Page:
The Project

Objective 1. Comparative population ecology

1.1 The geography of plant population dynamics: quantifying spatial variation in population dynamics in relation to habitat suitability. Using existing global population dynamics and species occurrence databases, I will determine whether and how habitat suitability informs population dynamics.

1.2 Discovering the mechanisms linking traits, environment and biotic interactions to spatial population dynamics. I will develop and lead a new distributed network of collaborative field studies on a globally widespread plant species, Plantago lanceolata, to determine the biotic and abiotic drivers of population dynamics worldwide. Global climate change will alter plant distributions but we currently lack a mechanistic understanding of population responses to accurately forecast where, and how fast, they will shift. Global climate change will result in species extinctions, disruption of ecosystem function, and movements of species at unprecedented rates in human history. Plant population response to climate change will depend on how growth or decline of populations, together with dispersal, determines where plants can persist and move to. In order to prioritise conservation actions for threatened species, preserve vital ecosystem services provided by plants, manage undesirable species and adapt our forestry and agricultural practices we need forecasts of future plant species distributions.


Objective 2. Predicting population responses to fertilisation

2.1 Can the effects of nutrient addition on species abundance be predicted from species demographic attributes? I will determine whether species abundance responses to a multi-site nutrient and grazing experiment can be predicted using species level demographic data.

 2.2 Using predictive models developed in 2.1 how well can we predict increasing and decreasing species abundances in response to nutrient addition using new test data?

Fertilization of plant species has profound impacts on species richness, composition and productivity in grasslands worldwide; however, the effects of nutrient addition varies widely among species, some species increase in abundance as a result of additional nutrients while others do not. Management of grasslands for biodiversity conservation or food security would be much improved if we could predict a priori which species are more likely to respond positively or negatively to nutrient addition. Ultimately how much and how quickly plant cover responds to nutrient addition is determined by the population level vital rates of survival, growth and reproduction. I propose to use data on 86 species from approx. 40 sites worldwide which have overlapping data in both the Nutrient Network (NutNet) and COMPADRE databases to determine if species’ responses to Nitrogen (N), Phosphorus (P) and Potassium and micronutrients (K+) can be predicted by species level demographic attributes.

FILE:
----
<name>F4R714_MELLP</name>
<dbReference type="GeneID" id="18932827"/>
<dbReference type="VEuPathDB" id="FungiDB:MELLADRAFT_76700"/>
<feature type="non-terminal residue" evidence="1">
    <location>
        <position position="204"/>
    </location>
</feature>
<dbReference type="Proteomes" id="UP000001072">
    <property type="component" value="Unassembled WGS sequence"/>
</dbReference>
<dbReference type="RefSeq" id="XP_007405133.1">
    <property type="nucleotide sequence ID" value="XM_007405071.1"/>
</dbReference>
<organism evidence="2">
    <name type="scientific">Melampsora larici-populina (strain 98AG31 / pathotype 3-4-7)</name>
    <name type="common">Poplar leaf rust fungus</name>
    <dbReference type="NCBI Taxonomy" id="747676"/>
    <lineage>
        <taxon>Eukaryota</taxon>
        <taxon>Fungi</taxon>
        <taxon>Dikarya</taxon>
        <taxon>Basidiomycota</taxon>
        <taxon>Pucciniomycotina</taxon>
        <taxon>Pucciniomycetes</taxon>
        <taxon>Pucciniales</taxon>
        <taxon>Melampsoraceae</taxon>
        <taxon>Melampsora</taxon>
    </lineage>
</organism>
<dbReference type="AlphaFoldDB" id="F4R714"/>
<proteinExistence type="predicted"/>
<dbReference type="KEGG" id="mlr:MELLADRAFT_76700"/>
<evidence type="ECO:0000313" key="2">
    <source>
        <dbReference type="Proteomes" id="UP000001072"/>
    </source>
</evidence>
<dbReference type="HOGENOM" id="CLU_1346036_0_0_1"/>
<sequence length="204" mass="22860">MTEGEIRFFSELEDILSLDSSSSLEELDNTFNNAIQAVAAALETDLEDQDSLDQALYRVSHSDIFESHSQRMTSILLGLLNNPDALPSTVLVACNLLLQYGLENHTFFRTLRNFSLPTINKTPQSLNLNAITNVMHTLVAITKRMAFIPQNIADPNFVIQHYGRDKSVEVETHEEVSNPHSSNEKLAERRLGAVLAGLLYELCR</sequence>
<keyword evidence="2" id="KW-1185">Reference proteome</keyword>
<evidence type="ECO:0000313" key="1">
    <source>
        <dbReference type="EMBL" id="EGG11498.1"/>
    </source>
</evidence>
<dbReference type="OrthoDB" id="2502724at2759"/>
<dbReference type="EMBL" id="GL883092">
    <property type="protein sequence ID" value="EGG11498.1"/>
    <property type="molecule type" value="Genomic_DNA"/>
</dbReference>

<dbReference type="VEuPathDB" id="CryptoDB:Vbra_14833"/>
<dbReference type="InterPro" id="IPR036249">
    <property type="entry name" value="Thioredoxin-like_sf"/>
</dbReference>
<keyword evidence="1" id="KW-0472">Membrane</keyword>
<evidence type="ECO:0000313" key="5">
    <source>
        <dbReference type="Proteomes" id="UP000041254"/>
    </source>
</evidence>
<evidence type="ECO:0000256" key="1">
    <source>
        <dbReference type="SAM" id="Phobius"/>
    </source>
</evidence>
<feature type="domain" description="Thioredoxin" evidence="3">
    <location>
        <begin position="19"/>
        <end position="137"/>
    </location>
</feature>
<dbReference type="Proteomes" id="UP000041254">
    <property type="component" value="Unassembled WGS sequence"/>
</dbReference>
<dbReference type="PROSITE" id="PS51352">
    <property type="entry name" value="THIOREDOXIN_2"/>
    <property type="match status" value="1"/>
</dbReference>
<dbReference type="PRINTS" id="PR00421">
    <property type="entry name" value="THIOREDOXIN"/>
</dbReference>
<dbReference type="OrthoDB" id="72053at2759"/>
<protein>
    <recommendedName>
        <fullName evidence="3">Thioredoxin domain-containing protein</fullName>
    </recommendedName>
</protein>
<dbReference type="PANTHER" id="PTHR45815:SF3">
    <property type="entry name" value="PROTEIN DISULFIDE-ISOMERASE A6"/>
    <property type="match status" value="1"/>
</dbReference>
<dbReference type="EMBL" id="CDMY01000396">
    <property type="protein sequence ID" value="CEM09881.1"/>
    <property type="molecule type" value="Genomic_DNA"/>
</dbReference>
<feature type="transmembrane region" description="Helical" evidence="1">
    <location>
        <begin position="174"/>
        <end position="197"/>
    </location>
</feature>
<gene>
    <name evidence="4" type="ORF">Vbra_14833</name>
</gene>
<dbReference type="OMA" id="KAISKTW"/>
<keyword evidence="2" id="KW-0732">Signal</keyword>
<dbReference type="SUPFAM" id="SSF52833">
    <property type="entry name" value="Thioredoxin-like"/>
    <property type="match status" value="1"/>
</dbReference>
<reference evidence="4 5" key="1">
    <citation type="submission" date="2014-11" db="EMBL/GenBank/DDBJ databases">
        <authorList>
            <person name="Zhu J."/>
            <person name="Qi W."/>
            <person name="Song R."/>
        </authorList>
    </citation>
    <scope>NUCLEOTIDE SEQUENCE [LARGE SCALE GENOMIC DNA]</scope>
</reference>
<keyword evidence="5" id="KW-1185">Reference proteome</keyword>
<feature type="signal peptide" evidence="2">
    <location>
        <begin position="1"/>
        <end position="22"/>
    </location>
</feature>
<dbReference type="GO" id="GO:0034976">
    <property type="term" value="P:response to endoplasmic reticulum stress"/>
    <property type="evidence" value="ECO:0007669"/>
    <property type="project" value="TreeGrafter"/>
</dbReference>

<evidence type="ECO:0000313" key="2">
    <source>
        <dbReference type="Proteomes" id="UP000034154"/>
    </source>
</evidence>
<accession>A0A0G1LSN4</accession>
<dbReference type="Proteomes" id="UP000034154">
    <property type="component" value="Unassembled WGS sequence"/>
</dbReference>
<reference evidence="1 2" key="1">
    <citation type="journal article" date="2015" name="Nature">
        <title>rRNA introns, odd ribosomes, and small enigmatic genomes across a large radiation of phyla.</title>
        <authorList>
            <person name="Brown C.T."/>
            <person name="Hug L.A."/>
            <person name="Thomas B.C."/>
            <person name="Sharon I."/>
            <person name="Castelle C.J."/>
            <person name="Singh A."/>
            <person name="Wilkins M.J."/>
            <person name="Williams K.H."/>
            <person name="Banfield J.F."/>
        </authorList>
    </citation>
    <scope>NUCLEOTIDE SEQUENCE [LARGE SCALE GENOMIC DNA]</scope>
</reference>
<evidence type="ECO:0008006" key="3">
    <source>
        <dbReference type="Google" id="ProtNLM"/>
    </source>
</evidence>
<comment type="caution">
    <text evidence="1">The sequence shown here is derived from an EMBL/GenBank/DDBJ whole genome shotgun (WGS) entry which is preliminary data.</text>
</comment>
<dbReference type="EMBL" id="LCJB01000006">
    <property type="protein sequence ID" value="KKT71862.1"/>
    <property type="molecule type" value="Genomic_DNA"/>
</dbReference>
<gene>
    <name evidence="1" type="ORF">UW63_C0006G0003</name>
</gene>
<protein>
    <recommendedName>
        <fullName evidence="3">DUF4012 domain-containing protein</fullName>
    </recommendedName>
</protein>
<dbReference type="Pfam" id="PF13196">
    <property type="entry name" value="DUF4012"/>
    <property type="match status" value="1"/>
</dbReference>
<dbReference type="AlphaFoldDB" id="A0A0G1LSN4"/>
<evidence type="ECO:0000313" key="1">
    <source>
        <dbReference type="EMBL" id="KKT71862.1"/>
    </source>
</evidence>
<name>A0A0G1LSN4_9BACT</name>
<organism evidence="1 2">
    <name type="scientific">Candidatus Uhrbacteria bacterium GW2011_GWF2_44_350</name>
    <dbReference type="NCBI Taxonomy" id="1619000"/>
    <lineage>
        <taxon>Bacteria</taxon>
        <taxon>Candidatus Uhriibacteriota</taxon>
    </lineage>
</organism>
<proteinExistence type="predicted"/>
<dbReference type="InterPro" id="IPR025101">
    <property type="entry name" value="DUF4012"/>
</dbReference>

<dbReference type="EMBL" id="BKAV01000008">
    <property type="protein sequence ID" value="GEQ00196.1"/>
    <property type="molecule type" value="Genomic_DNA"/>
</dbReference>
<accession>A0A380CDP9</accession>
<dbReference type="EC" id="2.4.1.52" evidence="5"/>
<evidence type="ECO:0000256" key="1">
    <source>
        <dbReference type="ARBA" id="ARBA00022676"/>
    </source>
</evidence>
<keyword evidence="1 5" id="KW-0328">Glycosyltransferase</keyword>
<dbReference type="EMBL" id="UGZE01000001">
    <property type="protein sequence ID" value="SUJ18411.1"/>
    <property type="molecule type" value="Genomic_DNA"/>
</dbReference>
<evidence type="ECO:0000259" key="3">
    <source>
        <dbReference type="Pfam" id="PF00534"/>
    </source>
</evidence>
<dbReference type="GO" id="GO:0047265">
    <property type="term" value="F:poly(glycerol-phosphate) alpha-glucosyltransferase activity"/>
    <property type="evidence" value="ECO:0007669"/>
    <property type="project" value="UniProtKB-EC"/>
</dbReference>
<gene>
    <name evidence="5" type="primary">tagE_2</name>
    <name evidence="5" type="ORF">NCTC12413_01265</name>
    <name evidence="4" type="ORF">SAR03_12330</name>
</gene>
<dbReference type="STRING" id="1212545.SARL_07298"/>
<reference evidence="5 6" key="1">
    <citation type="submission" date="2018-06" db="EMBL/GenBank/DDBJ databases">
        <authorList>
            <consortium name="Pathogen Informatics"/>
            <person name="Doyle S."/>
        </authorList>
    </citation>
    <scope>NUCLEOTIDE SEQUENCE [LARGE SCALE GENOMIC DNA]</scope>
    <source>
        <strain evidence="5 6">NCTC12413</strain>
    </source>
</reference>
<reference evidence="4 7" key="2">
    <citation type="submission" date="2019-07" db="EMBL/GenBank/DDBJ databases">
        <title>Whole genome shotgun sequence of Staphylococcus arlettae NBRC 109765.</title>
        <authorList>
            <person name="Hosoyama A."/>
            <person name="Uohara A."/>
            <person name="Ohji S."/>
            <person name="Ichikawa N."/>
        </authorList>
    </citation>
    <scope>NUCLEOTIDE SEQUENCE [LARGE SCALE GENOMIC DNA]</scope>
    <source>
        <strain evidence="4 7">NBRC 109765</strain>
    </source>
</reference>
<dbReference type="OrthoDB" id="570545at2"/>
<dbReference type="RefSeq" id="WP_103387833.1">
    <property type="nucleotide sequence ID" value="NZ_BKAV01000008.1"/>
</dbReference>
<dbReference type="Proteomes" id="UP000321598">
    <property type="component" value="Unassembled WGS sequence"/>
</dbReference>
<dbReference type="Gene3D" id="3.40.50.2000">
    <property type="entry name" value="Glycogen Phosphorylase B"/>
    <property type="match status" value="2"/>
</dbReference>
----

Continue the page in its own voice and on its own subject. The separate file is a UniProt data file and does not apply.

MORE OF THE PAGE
Objective 3. Cost effective interventions

3.1 Development of an economic sensitivity analysis incorporating demography together with efficacy and cost of management for multiple invasive plant species.

 3.2 Management strategies ranked by the economic sensitivity analysis will be compared with commonly used individual proxy rankings: cost, efficacy, demographic elasticities and managers’ expert opinions.

 The impacts of invasive species are costly and management is undertaken to mitigate or prevent environmental or economic costs. However, resources available for management are limited, necessitating a greater emphasis on cost effectiveness, “bang for your buck”, and likelihood of success of management. While comparative and synthetic work on the ecology and impacts of invasive species has progressed substantially, costs and management efficacy have not been incorporated into these frameworks. We therefore lack a general understanding of the relative importance of ecology, costs and efficacy of management for reducing the impacts of invasive species. Here we propose to extend economic sensitivity analysis to incorporate management efficacy (achievable reductions in vital rates and stage transitions) and different management objectives for multiple invasive plant species to assess the relative contributions of demography, efficacy and cost for cost effective management decisions